Indigenous community votes for extension of Asia Cement's mining rights in Hualien
Taipei, Feb. 12 (CNA) An Indigenous community in Hualien voted overwhelmingly Saturday in favor of extending the mining rights of Asia Cement Corp. in the county's Xincheng Township.
Those who opposed the mining rights, however, said that the poll did not adhere to legal procedure, and they would continue to fight against marble mining in the area by Asia Cement.
The Indigenous community of Bsngan, which comprises six smaller neighborhoods located near the mining site, responded by saying that the proper procedures were observed, as 294 households voted for the mining extension, while 45 households voted against it, which was way past the required minimum 50 percent majority.
Voter turnout was also more than the stipulated 50 percent, with 374 of the 555 Bsngan households participating, according to Chang Wen-sheng (張文盛), chairman of the Bsngan community group that negotiates with Asia Cement.
The vote on an extension of Asian Cement's mining rights in Xincheng was held after the company entered into negotiations with the Indigenous residents and promised to share the benefits of the mining operations with them.
Asia Cement first secured mining rights in Xincheng from the Ministry of Economic Affairs (MOEA) in 1973, and those rights were extended in 2017 for another 20 years.
In September 2021, however, the Supreme Administrative Court upheld a lower ruling, revoking the company's mining rights in the area, in a case that was brought by Indigenous residents.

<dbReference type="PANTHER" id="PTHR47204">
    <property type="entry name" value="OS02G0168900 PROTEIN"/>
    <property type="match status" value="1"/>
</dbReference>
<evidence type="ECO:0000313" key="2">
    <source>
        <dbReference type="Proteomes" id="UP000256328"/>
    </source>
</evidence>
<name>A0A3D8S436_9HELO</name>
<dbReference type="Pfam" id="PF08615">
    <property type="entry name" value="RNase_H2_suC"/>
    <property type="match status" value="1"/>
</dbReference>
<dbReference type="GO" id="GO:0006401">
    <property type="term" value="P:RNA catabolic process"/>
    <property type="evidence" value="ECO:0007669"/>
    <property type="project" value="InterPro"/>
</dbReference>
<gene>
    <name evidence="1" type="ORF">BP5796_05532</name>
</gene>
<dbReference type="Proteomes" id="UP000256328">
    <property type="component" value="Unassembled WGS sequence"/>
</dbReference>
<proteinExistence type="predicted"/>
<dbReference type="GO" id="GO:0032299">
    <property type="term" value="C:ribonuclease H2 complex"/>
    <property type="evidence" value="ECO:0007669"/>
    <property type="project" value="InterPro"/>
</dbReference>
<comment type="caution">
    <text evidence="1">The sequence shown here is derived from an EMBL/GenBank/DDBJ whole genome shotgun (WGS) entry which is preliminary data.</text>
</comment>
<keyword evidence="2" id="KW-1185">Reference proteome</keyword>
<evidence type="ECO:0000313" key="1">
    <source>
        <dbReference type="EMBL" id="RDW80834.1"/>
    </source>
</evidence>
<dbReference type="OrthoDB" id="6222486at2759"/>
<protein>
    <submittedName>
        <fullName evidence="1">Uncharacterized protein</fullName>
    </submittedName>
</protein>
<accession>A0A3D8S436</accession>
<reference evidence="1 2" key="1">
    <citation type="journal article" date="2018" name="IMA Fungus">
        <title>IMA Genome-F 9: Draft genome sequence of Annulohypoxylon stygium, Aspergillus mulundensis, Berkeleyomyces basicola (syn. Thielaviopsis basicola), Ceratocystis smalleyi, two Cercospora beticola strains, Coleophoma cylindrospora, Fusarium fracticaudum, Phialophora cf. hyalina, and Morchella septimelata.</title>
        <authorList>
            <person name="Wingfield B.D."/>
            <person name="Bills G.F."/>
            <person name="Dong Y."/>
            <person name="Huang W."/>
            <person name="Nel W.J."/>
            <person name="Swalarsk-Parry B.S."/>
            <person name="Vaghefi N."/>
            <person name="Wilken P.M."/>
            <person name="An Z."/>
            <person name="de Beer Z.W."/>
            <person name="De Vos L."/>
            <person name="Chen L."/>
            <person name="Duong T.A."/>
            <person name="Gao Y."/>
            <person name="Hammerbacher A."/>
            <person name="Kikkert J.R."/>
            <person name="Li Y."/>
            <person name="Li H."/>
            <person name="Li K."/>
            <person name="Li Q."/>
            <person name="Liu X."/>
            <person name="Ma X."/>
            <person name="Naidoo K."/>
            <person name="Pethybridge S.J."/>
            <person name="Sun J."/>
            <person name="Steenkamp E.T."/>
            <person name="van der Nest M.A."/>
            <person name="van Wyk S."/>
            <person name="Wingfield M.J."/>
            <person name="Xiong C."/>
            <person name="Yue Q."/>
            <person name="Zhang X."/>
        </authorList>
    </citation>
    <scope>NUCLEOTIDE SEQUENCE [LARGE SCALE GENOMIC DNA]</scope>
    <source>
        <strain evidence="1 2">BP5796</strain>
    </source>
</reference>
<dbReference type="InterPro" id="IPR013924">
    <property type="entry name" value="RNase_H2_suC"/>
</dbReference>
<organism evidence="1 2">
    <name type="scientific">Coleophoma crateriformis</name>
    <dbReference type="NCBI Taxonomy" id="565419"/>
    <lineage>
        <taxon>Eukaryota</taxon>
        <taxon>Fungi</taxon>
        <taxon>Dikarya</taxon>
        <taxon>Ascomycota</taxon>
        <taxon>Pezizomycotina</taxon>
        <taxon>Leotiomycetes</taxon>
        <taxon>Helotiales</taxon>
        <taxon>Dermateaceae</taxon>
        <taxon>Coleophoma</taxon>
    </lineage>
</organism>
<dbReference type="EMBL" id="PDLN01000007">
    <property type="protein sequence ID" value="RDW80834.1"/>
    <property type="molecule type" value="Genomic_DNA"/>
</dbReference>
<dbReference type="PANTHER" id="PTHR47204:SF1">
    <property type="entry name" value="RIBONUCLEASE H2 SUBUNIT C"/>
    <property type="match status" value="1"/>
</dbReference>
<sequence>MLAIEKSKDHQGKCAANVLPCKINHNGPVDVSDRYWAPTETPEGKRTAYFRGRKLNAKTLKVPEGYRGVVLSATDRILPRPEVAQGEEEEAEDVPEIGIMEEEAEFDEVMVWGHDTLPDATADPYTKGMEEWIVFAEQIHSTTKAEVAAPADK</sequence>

According to the Supreme Administration Court, Asia Cement failed to abide by the Status Act for Indigenous peoples by not consulting with Indigenous residents in Xincheng, who make up one third of the township's population.
After the ruling, Asia Cement kicked off intensive negotiations with the Indigenous residents in the township, and the results of Saturday's vote now paves the way for the company to file a new application with the MOEA for the extension of its mining rights.
Those who voted against Asia Cement on Saturday said that Chang had misled the people into thinking that the vote was about approval of the promises made by the company instead of an extension of its mining rights.
Asia Cement's promises to the Indigenous residents of the area included subsidies for electricity bills, employment assistance, monetary gifts for the elders, and shopping vouchers for the Lunar New Year, Dragon Boat Festival and Mid-Autumn Festival holidays.
Commenting on the poll results, MOEA expressed gratitude to the Indigenous people of Xincheng for supporting the mining rights extension, which it said will help advance Taiwan's economic development.
Saturday's vote was a demonstration of a tribal autonomy, the MOEA said, adding that it will work to help create a balance between that concept and industrial development.
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